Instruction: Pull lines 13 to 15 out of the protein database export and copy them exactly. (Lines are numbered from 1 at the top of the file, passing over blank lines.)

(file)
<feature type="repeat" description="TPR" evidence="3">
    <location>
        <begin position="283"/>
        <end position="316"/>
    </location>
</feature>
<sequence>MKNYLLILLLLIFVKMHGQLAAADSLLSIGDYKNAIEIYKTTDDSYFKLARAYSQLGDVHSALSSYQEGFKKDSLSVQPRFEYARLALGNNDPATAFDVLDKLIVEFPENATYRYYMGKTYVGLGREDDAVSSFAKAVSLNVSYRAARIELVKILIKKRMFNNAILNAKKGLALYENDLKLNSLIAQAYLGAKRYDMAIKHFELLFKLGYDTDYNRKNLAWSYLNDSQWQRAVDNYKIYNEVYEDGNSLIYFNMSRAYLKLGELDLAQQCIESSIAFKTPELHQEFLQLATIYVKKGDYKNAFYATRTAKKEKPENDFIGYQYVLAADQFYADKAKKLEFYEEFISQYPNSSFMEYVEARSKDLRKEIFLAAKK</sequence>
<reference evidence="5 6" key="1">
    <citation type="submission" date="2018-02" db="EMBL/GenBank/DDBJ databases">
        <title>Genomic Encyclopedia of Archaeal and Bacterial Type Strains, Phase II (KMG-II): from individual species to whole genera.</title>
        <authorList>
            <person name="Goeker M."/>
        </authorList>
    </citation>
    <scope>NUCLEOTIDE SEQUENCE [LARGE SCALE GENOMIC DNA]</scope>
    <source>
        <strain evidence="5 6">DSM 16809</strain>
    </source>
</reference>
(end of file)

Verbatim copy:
        </authorList>
    </citation>
    <scope>NUCLEOTIDE SEQUENCE [LARGE SCALE GENOMIC DNA]</scope>